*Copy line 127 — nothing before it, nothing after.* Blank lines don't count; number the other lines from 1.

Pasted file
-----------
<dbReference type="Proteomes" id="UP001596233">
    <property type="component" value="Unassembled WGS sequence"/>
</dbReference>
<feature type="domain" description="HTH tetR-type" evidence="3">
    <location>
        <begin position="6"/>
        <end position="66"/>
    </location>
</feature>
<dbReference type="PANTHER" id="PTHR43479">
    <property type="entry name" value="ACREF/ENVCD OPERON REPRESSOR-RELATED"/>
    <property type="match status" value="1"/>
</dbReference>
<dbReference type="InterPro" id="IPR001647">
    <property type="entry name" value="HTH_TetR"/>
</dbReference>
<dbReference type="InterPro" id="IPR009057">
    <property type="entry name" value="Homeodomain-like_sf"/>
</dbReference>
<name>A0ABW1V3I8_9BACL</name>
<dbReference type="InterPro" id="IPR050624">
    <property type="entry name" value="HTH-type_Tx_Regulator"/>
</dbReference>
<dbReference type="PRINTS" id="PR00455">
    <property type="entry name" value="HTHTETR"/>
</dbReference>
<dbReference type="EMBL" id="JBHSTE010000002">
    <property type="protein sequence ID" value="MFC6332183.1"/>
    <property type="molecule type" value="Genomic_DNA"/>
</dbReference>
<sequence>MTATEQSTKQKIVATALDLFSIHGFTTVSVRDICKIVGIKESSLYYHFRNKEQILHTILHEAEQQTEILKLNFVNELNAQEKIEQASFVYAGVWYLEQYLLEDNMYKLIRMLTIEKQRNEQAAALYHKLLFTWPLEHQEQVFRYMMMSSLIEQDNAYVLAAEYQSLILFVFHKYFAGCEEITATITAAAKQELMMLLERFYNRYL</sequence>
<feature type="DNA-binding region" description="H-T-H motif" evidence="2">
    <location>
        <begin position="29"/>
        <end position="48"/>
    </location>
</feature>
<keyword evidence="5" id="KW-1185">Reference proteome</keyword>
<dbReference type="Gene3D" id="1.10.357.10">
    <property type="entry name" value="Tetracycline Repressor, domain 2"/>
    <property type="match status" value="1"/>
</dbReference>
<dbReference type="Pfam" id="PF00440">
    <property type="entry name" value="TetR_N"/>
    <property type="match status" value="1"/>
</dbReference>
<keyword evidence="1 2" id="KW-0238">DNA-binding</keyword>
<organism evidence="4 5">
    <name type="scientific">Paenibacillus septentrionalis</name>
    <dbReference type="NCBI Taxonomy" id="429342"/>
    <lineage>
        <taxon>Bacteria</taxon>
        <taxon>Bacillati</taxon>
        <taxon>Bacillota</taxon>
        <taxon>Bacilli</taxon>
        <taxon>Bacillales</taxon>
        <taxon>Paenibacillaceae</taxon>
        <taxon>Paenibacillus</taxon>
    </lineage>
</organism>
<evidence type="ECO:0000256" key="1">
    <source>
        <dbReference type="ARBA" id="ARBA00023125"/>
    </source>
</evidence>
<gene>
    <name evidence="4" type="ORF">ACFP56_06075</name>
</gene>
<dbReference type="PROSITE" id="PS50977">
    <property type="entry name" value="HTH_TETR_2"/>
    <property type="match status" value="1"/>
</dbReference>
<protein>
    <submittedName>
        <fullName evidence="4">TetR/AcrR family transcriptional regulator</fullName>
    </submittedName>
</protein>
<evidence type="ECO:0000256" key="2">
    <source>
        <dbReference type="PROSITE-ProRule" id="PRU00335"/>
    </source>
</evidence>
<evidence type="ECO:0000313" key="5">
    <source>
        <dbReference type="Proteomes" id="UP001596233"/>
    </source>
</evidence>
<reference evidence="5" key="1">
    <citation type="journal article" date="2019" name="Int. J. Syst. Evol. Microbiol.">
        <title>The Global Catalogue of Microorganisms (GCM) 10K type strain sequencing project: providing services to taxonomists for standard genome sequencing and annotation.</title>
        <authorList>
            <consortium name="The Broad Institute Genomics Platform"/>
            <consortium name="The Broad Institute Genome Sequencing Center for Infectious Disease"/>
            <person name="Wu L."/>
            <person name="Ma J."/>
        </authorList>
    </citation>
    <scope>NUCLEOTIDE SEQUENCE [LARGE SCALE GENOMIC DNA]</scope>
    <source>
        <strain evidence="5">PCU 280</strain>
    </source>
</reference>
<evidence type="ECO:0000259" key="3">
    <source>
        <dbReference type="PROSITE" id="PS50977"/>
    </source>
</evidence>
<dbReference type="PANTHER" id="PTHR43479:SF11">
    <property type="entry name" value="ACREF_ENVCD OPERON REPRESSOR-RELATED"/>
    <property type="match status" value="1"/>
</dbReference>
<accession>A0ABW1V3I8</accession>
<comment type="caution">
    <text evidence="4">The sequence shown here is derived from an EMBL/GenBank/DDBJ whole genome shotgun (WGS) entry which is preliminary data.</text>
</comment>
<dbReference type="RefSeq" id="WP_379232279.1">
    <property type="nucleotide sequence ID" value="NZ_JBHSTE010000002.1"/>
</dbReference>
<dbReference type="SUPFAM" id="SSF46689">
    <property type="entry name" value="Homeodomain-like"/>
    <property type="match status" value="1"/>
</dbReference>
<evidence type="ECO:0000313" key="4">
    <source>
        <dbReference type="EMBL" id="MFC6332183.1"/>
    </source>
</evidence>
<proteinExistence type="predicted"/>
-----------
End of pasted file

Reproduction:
</evidence>